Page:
(5) This race had massive, record turnout, blowing well past 3 million voters and leaving 2017's numbers in the dust, by hundreds of thousands of votes. And the Republicans swept, turning a piece of conventional wisdom (big turnout helps Democrats) on its head:

(6) Terry McAuliffe ran on Donald Trump, COVID mandates, and abortion.  He brought in a slew of Democratic superstars for enthusiasm help, then closed his campaign with Randi Weingarten, for crying out loud.  It didn't work.  Youngkin focused on schools (siding with parents, who've been battered on an array of education-related fronts, with CRT just being a sliver of the wider issue), the economy, and state-level concerns.   He picked his spots, and leaning into some of the culture war issues that voters cared about, fighting back against the Left. He won.  Both campaigns' strategies will be analyzed to death, and I think Republicans in purple areas across the country would be very well-served to study Youngkin and his entire approach very closely.

(7) That said, there is something much bigger happening here.  The country is very unhappy with the status quo, President Biden is unpopular, and there's a deeper discontent at play.  New Jersey stunned the country with an emerging a photo-finish gubernatorial race (advantage: Murphy, which has prompted a Wasserman race call), with some equally shocking down-ballot developments (significant and unexpected gains in the legislature).  Take a quick spin across the country:


And check out this thread on school board wins all over the country for conservative candidates.  Keep scrolling.  Are there common threads binding all of these (still tentative or incomplete) outcomes?  My combination of guesses: A seriously disillusioned country, a backlash against Democratic dominance, profound dissatisfaction on the economy (the number one issue), and perhaps more visceral frustration over COVID restrictions and mandates than many pollsters and politicians have detected.  Democrats have made themselves the party of restrictions and mandates. I can't help but wonder if a lot of fed up people have just had enough of it.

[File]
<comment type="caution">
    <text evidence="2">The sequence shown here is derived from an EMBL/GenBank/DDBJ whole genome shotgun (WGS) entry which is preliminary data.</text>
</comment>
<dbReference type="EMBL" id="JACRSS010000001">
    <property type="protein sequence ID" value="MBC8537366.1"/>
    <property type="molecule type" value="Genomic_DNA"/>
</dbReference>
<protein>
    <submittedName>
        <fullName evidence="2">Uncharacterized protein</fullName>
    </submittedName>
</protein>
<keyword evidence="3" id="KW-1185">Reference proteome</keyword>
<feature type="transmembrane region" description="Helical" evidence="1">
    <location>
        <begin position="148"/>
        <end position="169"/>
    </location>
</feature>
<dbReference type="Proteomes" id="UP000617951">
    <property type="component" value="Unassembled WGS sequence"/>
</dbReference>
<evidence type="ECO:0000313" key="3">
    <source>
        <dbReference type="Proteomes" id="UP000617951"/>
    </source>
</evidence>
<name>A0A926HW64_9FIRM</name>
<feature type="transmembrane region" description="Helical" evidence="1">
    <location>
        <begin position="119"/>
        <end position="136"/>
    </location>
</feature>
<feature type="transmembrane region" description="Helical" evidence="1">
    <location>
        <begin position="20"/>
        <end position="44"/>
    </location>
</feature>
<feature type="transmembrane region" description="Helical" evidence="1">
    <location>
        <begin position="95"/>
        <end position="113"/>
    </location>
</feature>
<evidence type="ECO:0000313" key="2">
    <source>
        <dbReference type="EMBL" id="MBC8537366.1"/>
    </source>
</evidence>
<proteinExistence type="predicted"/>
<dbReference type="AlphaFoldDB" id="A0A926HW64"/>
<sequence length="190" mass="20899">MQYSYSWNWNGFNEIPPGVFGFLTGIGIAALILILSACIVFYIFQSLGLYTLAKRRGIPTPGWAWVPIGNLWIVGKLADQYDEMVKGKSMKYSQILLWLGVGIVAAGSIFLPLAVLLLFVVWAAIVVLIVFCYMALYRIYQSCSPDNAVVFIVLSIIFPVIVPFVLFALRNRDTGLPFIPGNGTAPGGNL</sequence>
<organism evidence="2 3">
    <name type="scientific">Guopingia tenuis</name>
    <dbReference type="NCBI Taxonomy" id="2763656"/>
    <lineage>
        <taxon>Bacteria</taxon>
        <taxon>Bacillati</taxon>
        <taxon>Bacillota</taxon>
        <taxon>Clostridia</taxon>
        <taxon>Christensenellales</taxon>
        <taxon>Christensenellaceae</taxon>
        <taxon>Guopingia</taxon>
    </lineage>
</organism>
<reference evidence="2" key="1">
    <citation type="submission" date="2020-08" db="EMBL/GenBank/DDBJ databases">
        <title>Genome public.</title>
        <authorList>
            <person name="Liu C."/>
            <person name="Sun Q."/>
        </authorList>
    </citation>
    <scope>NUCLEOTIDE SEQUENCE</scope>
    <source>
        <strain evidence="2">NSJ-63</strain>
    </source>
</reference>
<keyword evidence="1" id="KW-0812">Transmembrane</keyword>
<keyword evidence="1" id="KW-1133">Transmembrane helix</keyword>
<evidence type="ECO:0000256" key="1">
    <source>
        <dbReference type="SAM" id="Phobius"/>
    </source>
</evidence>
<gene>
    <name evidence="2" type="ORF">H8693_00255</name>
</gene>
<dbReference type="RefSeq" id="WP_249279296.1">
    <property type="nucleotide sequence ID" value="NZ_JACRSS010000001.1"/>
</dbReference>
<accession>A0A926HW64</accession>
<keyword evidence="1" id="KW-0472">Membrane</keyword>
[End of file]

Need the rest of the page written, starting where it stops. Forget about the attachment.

(8) As for DC Democrats, I guarantee you there are some very nervous Virginia and New Jersey House members right now, along with any number of vulnerable Democrats from purple districts -- with 'vulnerability' as a sliding scale after what we've just witnessed in states that Biden carried comfortably last year.  The midterms are a year away, and much can change.  But Democrats have every reason to be highly concerned, and the conventional wisdom is already moving.  What last night means for the Biden agenda on Capitol Hill moving forward is unclear, though I really don't buy into the talking point that a lack of an infrastructure bill is what cost McAuliffe.  I'll leave you with this.  Does Team Biden even remember how he won the nomination and presidency (especially as the hard left gets pummeled in Minneapolis and Buffalo)?

(9) Another stray thought, which could tempter a little bit of GOP triumphalism today:

(10) Finally, another result worth celebrating.  Major League Baseball's Commissioner, who caved to the leftist mob and pulled the All Star Game out of Atlanta due to political smears, was forced to hand the World Series trophy to the franchise he screwed over with his bad, ignorant, hypocritical decision.  Very satisfying.  I had a brief message for him, along with President Biden -- who predicted Democratic victory in Virginia -- as he landed from his European excursion:


Editor's note: This post has been updated.